- If your cat has completely lost their vision, consider confining them to a certain portion of the house. Sometimes, for the cat’s safety (and if they have trouble finding their litter box), it’s best to buy gates and confine them to a certain part of the house – even if it means removing them at nighttime so they can join you in the bedroom. Prissy completely lost her vision and had to be confined to a particular area – which she didn’t seem to mind. By the time a cat has gotten so old that he/she loses vision, they’re too old to worry about roaming much anyway. They remind me of a grandfather in his favorite recliner – there’s no place he’d rather be!
- Speaking of litter boxes…. If your cat’s vision “isn’t what it used to be,” they will locate their litter box by memory and/or smell. In other words, this isn’t the time to move it around or mask the odor with a new scent you’ve never used before. Simply keep the routine and location the same as it has always been. Trust me, your cat will adapt much better than you think she will.
- Don’t rearrange furniture or add a new piece unexpectedly. Cats are very much creatures of habit and know where things in their castle are located and they expect them to be there. When Prissy lost her vision completely, I was amazed to watch her navigate through the house. It was as though she knew exactly how many steps would take her from her food dish to her favorite napping place (the living room couch). She’d walk the distance, then veer to the left in order to find the couch or, as she knew it, bed. If I had, for some inexplicable reason, moved the couch or placed a large piece of furniture (or even basket of magazines, for that matter) in her path – she’d have been frustrated and completely thrown for a loop.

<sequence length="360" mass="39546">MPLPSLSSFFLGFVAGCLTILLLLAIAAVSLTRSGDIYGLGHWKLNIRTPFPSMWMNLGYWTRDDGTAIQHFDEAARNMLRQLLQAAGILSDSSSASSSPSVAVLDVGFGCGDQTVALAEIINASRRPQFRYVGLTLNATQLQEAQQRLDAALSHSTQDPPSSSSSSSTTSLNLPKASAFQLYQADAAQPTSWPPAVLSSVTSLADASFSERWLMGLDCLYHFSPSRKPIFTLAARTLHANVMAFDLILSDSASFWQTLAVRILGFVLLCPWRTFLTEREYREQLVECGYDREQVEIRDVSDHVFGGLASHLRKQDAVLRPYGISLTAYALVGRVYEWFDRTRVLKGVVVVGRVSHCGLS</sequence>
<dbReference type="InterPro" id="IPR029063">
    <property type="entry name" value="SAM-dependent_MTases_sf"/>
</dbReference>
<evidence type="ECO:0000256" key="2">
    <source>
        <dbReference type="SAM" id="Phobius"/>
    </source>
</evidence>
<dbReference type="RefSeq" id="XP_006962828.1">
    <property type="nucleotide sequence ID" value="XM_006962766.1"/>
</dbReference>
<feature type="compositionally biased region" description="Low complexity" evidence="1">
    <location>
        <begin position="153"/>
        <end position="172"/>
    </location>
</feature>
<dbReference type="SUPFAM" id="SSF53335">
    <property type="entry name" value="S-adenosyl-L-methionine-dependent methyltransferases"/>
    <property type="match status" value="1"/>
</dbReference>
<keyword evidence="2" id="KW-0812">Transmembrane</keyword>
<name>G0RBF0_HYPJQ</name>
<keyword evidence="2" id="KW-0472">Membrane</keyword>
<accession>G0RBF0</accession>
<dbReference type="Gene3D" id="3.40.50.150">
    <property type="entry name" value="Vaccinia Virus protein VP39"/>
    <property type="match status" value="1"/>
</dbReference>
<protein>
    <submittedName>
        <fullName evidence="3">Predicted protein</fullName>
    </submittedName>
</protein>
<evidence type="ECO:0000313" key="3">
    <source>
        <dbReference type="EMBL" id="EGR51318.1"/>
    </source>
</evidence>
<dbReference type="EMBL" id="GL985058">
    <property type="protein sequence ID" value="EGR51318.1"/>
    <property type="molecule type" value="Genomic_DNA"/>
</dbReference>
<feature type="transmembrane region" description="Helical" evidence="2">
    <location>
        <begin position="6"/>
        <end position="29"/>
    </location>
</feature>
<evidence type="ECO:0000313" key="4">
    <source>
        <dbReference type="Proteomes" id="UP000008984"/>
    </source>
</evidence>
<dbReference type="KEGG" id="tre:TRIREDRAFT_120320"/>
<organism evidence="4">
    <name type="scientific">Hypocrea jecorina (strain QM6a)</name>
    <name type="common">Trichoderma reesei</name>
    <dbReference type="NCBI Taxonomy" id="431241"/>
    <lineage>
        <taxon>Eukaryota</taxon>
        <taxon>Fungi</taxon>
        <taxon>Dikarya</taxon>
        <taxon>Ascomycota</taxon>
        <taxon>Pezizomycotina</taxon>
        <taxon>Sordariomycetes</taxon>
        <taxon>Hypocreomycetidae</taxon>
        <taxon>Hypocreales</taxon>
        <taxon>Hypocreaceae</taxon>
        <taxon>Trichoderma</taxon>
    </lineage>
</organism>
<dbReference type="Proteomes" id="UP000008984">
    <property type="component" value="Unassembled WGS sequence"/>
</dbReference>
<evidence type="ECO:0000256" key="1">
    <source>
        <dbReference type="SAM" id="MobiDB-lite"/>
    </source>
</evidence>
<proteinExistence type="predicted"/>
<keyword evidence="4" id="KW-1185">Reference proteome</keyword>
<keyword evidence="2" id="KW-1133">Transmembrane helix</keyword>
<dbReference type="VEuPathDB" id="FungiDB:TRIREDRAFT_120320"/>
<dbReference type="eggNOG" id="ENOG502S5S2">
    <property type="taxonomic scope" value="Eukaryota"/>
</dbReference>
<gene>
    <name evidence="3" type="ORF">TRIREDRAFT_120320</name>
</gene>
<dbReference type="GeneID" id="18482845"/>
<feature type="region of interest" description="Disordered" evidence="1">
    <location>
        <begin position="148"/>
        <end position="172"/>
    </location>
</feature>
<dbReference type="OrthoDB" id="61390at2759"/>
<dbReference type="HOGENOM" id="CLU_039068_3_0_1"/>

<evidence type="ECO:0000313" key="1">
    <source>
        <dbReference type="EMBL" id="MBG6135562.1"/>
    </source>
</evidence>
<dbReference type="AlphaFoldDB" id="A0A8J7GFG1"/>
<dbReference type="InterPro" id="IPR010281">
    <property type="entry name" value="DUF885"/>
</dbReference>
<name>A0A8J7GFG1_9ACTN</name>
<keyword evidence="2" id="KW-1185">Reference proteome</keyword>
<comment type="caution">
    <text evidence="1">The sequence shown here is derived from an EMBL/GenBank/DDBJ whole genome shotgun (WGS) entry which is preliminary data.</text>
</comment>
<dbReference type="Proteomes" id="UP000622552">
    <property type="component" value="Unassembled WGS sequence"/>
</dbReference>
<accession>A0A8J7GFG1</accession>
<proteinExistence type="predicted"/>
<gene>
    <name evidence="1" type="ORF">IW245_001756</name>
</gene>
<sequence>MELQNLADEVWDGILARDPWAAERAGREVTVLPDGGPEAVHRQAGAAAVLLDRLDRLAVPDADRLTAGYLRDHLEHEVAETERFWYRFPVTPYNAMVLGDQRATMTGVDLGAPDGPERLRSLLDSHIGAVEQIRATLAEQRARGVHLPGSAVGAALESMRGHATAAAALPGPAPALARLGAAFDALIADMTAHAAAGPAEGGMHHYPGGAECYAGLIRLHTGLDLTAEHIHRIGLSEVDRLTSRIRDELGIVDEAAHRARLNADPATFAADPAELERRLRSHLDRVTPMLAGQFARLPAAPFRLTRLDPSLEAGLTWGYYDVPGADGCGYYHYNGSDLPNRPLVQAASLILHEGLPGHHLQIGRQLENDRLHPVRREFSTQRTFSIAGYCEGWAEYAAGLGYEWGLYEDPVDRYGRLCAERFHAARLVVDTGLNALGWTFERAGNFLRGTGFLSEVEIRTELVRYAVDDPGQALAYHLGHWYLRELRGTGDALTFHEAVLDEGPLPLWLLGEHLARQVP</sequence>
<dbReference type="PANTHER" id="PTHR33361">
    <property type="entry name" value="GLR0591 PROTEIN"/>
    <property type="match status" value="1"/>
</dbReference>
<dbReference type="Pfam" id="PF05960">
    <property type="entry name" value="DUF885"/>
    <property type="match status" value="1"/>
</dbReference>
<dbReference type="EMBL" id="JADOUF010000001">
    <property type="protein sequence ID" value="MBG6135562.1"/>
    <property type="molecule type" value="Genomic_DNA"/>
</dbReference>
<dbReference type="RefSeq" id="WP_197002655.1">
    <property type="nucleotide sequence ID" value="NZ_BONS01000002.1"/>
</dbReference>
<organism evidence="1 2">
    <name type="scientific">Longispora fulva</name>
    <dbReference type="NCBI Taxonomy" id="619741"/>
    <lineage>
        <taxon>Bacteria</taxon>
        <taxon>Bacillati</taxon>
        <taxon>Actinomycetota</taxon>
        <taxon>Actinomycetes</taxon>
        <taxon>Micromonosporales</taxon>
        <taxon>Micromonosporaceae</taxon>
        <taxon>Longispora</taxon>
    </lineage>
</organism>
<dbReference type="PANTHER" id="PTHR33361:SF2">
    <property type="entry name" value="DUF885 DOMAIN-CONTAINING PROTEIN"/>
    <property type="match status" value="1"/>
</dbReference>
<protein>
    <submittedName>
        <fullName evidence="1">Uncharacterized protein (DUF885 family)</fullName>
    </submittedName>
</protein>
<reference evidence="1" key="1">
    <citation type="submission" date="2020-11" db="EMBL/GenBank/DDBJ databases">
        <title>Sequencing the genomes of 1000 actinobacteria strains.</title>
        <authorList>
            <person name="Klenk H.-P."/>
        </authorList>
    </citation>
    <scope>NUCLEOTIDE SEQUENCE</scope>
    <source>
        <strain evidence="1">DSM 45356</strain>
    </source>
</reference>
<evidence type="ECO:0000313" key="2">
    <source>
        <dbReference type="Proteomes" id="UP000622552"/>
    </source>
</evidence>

- Your cat needs routine, calmness, and NORMAL. In addition to making your cat comfortable and safe, keep in mind that she/he needs a certain set of things from you now more than ever: He/she needs the routine to remain the same – if you always chilled on the couch with your cat each evening, continue to do so. Stay calm and don’t let your emotions get in your way or in your cat’s way. You still have your cat in your life – they simply need you more than ever. It is as though he or she is a kitten again and relies on you greatly. Cherish the extra opportunities to pamper them! I actually read where a woman held her cat and cried onto his fur for 10 minutes when she discovered that he could no longer see. Poor cat! I can’t even begin to imagine what he thought!
- Be PATIENT. Never become annoyed or irritable with your cat if he gets under your feet – I don’t care how busy you are.
- Be CALM. Your cat needs and even craves calmness and good old-fashioned peace and quiet.
If you have any tips of your own, please leave comments below.
~ Joi (“Joy”)
P.S. Stay Calm!
Prissy (at 19) Enjoying Whipped Topping from a Starbucks Drink